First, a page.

"Basically, we find that just about everyone who has pets really loves their pets," said Inga Fricke, director of sheltering and pet care issues for the Humane Society of the United States. "They just can take care of them differently based on the resources they have available to them. We're doing research on under-served communities ... people living in poverty. Many have pets and love their pets just as much as people in more affluent areas. They just don't have as much access to programs and care." The agency is looking at ways to improve that access to care, she added, so more people can enjoy the benefits of pets.
WebMD reported that having pets "helps lower blood pressure and lessens anxiety. They boost our immunity. They can even help you get dates." Dogs can encourage people to go for walks and get regular exercise. And studies have shown, it noted, that kids who grow up in homes with a cat or dog are less likely to develop allergies.
The cost of care
Cat owners are more apt to have multiple cats. The report says the average is 2.1 per household, while for dogs the number is 1.6. But dog owners are "more dedicated to providing their beloved pets with appropriate veterinary care," the group said. Veterinary care for dogs increased 9.2 percent from 2006 to 2011, while cat care decreased 4.4 percent. In all, dog care accounted for 130.4 million visits to the vet, compared to 60.5 million visits for cats.
Without question, pet ownership has a cost, which Investopedia.com calls significant. With medical care, food, boarding, grooming, treats and toys, it says the average annual cost of owning a dog is $1,571, while a cat costs about $919.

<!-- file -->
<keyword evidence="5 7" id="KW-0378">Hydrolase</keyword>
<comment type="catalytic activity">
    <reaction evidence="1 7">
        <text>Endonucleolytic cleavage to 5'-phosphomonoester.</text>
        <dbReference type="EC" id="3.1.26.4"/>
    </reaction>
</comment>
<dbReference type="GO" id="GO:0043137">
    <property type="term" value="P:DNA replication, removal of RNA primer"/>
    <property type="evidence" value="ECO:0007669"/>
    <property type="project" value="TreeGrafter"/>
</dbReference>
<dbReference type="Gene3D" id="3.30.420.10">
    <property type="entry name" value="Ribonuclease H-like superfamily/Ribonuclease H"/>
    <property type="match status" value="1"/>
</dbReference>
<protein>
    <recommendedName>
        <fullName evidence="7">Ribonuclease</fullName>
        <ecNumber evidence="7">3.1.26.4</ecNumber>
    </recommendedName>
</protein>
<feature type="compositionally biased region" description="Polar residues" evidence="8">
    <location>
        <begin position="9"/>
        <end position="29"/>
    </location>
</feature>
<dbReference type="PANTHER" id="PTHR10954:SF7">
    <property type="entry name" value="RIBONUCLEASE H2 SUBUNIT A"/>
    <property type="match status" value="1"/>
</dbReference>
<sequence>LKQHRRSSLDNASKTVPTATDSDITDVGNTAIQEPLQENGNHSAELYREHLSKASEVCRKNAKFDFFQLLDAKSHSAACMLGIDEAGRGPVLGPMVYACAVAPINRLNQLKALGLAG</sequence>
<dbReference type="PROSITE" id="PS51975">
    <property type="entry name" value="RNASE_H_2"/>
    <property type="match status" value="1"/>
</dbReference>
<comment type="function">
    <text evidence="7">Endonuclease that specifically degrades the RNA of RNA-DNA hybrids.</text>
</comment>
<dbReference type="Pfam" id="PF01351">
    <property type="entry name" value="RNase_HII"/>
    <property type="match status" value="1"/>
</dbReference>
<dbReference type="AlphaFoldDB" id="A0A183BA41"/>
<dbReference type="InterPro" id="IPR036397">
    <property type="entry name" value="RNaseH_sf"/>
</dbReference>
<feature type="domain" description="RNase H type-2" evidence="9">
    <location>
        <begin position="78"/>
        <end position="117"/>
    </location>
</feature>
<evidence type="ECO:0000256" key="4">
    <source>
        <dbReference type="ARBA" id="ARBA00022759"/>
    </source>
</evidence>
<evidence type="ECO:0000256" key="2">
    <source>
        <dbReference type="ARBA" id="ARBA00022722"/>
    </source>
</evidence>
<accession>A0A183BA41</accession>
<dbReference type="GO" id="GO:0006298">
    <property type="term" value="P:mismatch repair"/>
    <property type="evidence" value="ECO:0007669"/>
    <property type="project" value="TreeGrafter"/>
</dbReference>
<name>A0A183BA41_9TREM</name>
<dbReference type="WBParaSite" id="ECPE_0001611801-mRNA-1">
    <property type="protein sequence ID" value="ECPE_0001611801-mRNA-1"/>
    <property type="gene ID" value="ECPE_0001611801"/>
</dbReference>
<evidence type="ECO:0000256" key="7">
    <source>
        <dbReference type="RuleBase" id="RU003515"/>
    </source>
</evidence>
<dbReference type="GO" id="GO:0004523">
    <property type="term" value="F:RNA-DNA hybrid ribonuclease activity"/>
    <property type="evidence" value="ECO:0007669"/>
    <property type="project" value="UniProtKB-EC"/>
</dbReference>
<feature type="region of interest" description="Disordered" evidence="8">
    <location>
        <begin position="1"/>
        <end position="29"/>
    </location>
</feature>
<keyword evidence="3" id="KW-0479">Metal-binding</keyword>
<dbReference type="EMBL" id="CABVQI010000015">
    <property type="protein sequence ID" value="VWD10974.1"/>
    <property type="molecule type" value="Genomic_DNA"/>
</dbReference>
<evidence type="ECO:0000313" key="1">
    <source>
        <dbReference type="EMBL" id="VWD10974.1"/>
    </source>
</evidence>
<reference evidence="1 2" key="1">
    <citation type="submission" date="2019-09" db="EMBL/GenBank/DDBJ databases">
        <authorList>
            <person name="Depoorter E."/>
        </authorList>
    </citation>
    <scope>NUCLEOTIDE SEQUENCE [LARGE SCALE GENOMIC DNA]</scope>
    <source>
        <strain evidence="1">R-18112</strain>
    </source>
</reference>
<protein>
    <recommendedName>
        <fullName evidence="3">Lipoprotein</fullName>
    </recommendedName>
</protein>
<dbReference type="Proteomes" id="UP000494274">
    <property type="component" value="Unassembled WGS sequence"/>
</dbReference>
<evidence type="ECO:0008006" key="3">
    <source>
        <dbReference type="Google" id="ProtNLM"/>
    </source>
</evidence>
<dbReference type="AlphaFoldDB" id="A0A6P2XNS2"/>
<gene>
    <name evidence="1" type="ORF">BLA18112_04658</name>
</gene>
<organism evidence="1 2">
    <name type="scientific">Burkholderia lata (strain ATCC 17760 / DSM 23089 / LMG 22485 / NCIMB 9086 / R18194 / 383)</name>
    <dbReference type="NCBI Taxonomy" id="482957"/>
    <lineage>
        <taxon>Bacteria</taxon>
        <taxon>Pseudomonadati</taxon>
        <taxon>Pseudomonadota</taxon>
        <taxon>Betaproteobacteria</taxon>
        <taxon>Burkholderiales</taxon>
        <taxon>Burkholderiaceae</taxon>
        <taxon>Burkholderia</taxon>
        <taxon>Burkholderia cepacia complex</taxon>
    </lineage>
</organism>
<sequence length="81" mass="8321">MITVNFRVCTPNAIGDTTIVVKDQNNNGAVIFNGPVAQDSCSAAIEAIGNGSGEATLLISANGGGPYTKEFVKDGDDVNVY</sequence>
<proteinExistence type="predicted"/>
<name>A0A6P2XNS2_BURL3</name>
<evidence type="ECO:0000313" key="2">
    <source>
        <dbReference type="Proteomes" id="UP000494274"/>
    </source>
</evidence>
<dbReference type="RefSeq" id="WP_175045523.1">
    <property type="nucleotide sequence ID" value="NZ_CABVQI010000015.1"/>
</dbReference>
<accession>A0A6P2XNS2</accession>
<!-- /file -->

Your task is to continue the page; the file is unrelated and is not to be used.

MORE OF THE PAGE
Veterinary care for the two popular types of pets totaled $26.5 billion in 2011.
Research has shown that pets can provide great value, particularly to the elderly who may be lonely. In a study by researchers in the United Kingdom that was published in the journal BMJ, 90 percent of pet owners said they consider their creature a valued family member. Those same researchers found "particular value" in pet ownership, including possible health benefits, for patients recovering from major illness and for older people.
However, the study also noted that some people might choose to ignore health advice if it would cause issues with a pet. For instance, people who are told they should get rid of a cat because of allergies might keep it anyway. And it's conceivable, even, that someone would choose not to seek care if it would mean a hospitalization and inability to care for the pet.
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